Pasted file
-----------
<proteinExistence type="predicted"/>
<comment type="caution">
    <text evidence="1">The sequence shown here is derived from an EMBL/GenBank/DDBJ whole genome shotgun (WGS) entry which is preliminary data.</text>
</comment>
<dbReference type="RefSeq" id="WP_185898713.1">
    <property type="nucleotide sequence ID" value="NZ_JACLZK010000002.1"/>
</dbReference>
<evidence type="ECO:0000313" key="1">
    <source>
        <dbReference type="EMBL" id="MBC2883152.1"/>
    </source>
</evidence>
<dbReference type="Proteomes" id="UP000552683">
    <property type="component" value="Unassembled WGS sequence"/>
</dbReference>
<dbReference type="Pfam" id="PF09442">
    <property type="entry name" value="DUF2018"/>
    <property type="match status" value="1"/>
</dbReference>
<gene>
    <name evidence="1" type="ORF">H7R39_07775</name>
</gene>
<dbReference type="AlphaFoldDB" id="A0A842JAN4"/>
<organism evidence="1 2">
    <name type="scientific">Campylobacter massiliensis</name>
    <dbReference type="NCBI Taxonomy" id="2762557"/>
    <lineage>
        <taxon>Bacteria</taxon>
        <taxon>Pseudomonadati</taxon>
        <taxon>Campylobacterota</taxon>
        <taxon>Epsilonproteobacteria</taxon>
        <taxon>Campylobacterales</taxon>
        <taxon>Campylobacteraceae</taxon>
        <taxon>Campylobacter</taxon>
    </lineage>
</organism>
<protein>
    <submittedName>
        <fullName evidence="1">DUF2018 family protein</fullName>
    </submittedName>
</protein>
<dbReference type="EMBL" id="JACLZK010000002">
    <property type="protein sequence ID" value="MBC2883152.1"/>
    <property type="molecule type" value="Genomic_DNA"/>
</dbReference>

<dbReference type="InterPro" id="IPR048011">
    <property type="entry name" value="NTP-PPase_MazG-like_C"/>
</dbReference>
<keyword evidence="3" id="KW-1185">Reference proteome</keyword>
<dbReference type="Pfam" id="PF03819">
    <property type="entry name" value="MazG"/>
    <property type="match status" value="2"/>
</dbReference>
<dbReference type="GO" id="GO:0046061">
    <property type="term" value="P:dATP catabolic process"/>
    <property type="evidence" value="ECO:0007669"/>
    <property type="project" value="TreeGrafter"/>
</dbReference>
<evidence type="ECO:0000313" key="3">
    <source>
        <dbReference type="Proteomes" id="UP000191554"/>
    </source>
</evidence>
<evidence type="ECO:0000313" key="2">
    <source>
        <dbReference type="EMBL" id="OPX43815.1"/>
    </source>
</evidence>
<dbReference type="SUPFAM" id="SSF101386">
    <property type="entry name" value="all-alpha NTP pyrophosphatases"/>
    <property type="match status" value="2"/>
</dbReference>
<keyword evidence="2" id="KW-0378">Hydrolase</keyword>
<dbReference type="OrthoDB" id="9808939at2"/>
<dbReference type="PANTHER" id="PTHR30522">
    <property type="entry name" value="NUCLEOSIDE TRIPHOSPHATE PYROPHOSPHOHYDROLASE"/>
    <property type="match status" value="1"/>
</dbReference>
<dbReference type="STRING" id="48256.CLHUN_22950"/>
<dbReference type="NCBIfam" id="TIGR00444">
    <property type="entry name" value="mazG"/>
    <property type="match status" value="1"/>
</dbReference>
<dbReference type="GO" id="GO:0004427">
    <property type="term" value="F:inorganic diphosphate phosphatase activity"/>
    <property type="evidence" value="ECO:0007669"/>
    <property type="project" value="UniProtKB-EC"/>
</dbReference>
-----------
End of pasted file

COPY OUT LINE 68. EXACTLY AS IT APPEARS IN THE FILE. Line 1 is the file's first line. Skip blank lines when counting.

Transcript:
</evidence>